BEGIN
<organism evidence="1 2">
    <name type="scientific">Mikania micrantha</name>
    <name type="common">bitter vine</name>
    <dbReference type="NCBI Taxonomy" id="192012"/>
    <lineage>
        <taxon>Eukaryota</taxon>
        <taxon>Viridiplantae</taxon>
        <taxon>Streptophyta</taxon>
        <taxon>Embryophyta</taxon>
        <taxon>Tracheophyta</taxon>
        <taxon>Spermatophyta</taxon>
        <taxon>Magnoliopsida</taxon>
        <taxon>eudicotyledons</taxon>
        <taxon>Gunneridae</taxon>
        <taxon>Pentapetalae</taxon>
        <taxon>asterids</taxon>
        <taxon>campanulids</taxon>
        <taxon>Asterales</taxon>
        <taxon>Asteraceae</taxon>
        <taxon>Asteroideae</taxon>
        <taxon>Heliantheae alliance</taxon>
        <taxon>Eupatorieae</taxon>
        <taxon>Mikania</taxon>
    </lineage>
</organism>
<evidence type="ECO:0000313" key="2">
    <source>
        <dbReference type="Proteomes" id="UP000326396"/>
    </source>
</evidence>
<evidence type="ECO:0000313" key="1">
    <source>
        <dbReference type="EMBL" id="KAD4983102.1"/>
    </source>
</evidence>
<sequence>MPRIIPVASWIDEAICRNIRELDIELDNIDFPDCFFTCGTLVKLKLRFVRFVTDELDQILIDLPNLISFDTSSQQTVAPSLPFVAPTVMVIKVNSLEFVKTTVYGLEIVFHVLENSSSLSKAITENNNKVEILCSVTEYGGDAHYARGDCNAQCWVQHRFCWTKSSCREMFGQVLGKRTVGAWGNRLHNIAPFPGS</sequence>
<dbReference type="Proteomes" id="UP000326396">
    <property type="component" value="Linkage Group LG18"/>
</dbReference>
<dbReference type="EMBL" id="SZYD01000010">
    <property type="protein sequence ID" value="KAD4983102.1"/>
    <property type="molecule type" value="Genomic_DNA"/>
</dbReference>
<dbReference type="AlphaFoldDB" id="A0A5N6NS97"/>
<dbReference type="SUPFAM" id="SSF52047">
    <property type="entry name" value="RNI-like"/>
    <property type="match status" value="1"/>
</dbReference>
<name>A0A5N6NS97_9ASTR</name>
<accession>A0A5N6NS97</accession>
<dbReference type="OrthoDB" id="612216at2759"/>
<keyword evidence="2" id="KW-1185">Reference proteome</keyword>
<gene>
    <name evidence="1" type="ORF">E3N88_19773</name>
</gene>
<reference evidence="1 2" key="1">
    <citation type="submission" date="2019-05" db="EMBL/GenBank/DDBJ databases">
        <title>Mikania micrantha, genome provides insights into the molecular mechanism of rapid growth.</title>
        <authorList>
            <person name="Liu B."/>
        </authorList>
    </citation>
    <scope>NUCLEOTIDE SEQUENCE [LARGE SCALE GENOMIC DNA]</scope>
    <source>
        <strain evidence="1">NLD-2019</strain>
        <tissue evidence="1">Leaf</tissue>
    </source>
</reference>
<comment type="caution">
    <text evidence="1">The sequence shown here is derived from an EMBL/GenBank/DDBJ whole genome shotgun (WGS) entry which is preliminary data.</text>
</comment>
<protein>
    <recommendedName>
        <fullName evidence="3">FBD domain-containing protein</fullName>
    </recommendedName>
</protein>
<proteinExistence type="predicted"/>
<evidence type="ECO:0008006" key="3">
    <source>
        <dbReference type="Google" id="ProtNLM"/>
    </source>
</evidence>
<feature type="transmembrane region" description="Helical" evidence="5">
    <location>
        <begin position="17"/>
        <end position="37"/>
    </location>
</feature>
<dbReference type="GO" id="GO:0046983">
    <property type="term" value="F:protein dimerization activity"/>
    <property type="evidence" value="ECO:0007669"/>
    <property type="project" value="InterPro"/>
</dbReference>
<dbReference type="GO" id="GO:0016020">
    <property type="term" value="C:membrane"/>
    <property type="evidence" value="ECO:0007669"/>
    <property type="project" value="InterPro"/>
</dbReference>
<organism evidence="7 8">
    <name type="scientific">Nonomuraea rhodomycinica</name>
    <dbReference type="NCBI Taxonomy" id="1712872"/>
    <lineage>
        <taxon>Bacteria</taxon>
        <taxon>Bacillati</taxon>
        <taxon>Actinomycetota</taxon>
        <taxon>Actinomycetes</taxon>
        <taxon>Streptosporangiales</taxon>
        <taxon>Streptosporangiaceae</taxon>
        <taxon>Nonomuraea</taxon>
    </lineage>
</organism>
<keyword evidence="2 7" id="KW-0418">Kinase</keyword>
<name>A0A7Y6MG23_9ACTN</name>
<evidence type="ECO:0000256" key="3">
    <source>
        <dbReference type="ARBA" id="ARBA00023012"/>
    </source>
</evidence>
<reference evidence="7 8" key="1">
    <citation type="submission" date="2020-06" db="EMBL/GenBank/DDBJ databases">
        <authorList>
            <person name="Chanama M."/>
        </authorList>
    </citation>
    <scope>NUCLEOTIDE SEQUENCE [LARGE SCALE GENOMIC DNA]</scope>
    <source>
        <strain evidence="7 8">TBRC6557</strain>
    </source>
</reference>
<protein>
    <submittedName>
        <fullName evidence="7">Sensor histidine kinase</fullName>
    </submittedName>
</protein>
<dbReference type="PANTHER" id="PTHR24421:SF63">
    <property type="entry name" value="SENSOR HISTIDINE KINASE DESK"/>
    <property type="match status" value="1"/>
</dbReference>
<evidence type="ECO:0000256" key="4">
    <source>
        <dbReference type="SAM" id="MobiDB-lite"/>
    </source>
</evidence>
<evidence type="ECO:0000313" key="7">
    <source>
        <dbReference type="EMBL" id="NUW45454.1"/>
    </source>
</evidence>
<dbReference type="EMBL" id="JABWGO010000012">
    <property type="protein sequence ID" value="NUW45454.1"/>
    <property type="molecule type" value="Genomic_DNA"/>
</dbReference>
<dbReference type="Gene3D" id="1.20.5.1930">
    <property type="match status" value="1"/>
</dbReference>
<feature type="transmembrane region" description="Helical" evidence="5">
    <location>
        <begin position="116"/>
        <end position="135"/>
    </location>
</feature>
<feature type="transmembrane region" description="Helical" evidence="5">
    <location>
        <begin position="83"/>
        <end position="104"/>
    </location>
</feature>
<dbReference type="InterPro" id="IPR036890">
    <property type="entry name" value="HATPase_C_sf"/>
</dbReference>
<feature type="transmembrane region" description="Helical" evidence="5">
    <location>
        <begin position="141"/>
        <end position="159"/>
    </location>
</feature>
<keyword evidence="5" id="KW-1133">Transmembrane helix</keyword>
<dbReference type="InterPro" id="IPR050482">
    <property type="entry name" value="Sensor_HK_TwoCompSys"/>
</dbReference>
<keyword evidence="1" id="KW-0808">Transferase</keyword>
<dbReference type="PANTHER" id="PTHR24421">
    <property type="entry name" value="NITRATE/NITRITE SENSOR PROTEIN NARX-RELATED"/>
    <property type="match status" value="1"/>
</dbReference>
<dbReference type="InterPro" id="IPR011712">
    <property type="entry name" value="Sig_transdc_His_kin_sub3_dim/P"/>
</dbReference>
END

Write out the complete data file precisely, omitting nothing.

<organism evidence="1 2">
    <name type="scientific">Mikania micrantha</name>
    <name type="common">bitter vine</name>
    <dbReference type="NCBI Taxonomy" id="192012"/>
    <lineage>
        <taxon>Eukaryota</taxon>
        <taxon>Viridiplantae</taxon>
        <taxon>Streptophyta</taxon>
        <taxon>Embryophyta</taxon>
        <taxon>Tracheophyta</taxon>
        <taxon>Spermatophyta</taxon>
        <taxon>Magnoliopsida</taxon>
        <taxon>eudicotyledons</taxon>
        <taxon>Gunneridae</taxon>
        <taxon>Pentapetalae</taxon>
        <taxon>asterids</taxon>
        <taxon>campanulids</taxon>
        <taxon>Asterales</taxon>
        <taxon>Asteraceae</taxon>
        <taxon>Asteroideae</taxon>
        <taxon>Heliantheae alliance</taxon>
        <taxon>Eupatorieae</taxon>
        <taxon>Mikania</taxon>
    </lineage>
</organism>
<evidence type="ECO:0000313" key="2">
    <source>
        <dbReference type="Proteomes" id="UP000326396"/>
    </source>
</evidence>
<evidence type="ECO:0000313" key="1">
    <source>
        <dbReference type="EMBL" id="KAD4983102.1"/>
    </source>
</evidence>
<sequence>MPRIIPVASWIDEAICRNIRELDIELDNIDFPDCFFTCGTLVKLKLRFVRFVTDELDQILIDLPNLISFDTSSQQTVAPSLPFVAPTVMVIKVNSLEFVKTTVYGLEIVFHVLENSSSLSKAITENNNKVEILCSVTEYGGDAHYARGDCNAQCWVQHRFCWTKSSCREMFGQVLGKRTVGAWGNRLHNIAPFPGS</sequence>
<dbReference type="Proteomes" id="UP000326396">
    <property type="component" value="Linkage Group LG18"/>
</dbReference>
<dbReference type="EMBL" id="SZYD01000010">
    <property type="protein sequence ID" value="KAD4983102.1"/>
    <property type="molecule type" value="Genomic_DNA"/>
</dbReference>
<dbReference type="AlphaFoldDB" id="A0A5N6NS97"/>
<dbReference type="SUPFAM" id="SSF52047">
    <property type="entry name" value="RNI-like"/>
    <property type="match status" value="1"/>
</dbReference>
<name>A0A5N6NS97_9ASTR</name>
<accession>A0A5N6NS97</accession>
<dbReference type="OrthoDB" id="612216at2759"/>
<keyword evidence="2" id="KW-1185">Reference proteome</keyword>
<gene>
    <name evidence="1" type="ORF">E3N88_19773</name>
</gene>
<reference evidence="1 2" key="1">
    <citation type="submission" date="2019-05" db="EMBL/GenBank/DDBJ databases">
        <title>Mikania micrantha, genome provides insights into the molecular mechanism of rapid growth.</title>
        <authorList>
            <person name="Liu B."/>
        </authorList>
    </citation>
    <scope>NUCLEOTIDE SEQUENCE [LARGE SCALE GENOMIC DNA]</scope>
    <source>
        <strain evidence="1">NLD-2019</strain>
        <tissue evidence="1">Leaf</tissue>
    </source>
</reference>
<comment type="caution">
    <text evidence="1">The sequence shown here is derived from an EMBL/GenBank/DDBJ whole genome shotgun (WGS) entry which is preliminary data.</text>
</comment>
<protein>
    <recommendedName>
        <fullName evidence="3">FBD domain-containing protein</fullName>
    </recommendedName>
</protein>
<proteinExistence type="predicted"/>
<evidence type="ECO:0008006" key="3">
    <source>
        <dbReference type="Google" id="ProtNLM"/>
    </source>
</evidence>
<feature type="transmembrane region" description="Helical" evidence="5">
    <location>
        <begin position="17"/>
        <end position="37"/>
    </location>
</feature>
<dbReference type="GO" id="GO:0046983">
    <property type="term" value="F:protein dimerization activity"/>
    <property type="evidence" value="ECO:0007669"/>
    <property type="project" value="InterPro"/>
</dbReference>
<dbReference type="GO" id="GO:0016020">
    <property type="term" value="C:membrane"/>
    <property type="evidence" value="ECO:0007669"/>
    <property type="project" value="InterPro"/>
</dbReference>
<organism evidence="7 8">
    <name type="scientific">Nonomuraea rhodomycinica</name>
    <dbReference type="NCBI Taxonomy" id="1712872"/>
    <lineage>
        <taxon>Bacteria</taxon>
        <taxon>Bacillati</taxon>
        <taxon>Actinomycetota</taxon>
        <taxon>Actinomycetes</taxon>
        <taxon>Streptosporangiales</taxon>
        <taxon>Streptosporangiaceae</taxon>
        <taxon>Nonomuraea</taxon>
    </lineage>
</organism>
<keyword evidence="2 7" id="KW-0418">Kinase</keyword>
<name>A0A7Y6MG23_9ACTN</name>
<evidence type="ECO:0000256" key="3">
    <source>
        <dbReference type="ARBA" id="ARBA00023012"/>
    </source>
</evidence>
<reference evidence="7 8" key="1">
    <citation type="submission" date="2020-06" db="EMBL/GenBank/DDBJ databases">
        <authorList>
            <person name="Chanama M."/>
        </authorList>
    </citation>
    <scope>NUCLEOTIDE SEQUENCE [LARGE SCALE GENOMIC DNA]</scope>
    <source>
        <strain evidence="7 8">TBRC6557</strain>
    </source>
</reference>
<protein>
    <submittedName>
        <fullName evidence="7">Sensor histidine kinase</fullName>
    </submittedName>
</protein>
<dbReference type="PANTHER" id="PTHR24421:SF63">
    <property type="entry name" value="SENSOR HISTIDINE KINASE DESK"/>
    <property type="match status" value="1"/>
</dbReference>
<evidence type="ECO:0000256" key="4">
    <source>
        <dbReference type="SAM" id="MobiDB-lite"/>
    </source>
</evidence>
<evidence type="ECO:0000313" key="7">
    <source>
        <dbReference type="EMBL" id="NUW45454.1"/>
    </source>
</evidence>
<dbReference type="EMBL" id="JABWGO010000012">
    <property type="protein sequence ID" value="NUW45454.1"/>
    <property type="molecule type" value="Genomic_DNA"/>
</dbReference>
<dbReference type="Gene3D" id="1.20.5.1930">
    <property type="match status" value="1"/>
</dbReference>
<feature type="transmembrane region" description="Helical" evidence="5">
    <location>
        <begin position="116"/>
        <end position="135"/>
    </location>
</feature>
<feature type="transmembrane region" description="Helical" evidence="5">
    <location>
        <begin position="83"/>
        <end position="104"/>
    </location>
</feature>
<dbReference type="InterPro" id="IPR036890">
    <property type="entry name" value="HATPase_C_sf"/>
</dbReference>
<feature type="transmembrane region" description="Helical" evidence="5">
    <location>
        <begin position="141"/>
        <end position="159"/>
    </location>
</feature>
<keyword evidence="5" id="KW-1133">Transmembrane helix</keyword>
<dbReference type="InterPro" id="IPR050482">
    <property type="entry name" value="Sensor_HK_TwoCompSys"/>
</dbReference>
<keyword evidence="1" id="KW-0808">Transferase</keyword>
<dbReference type="PANTHER" id="PTHR24421">
    <property type="entry name" value="NITRATE/NITRITE SENSOR PROTEIN NARX-RELATED"/>
    <property type="match status" value="1"/>
</dbReference>
<dbReference type="InterPro" id="IPR011712">
    <property type="entry name" value="Sig_transdc_His_kin_sub3_dim/P"/>
</dbReference>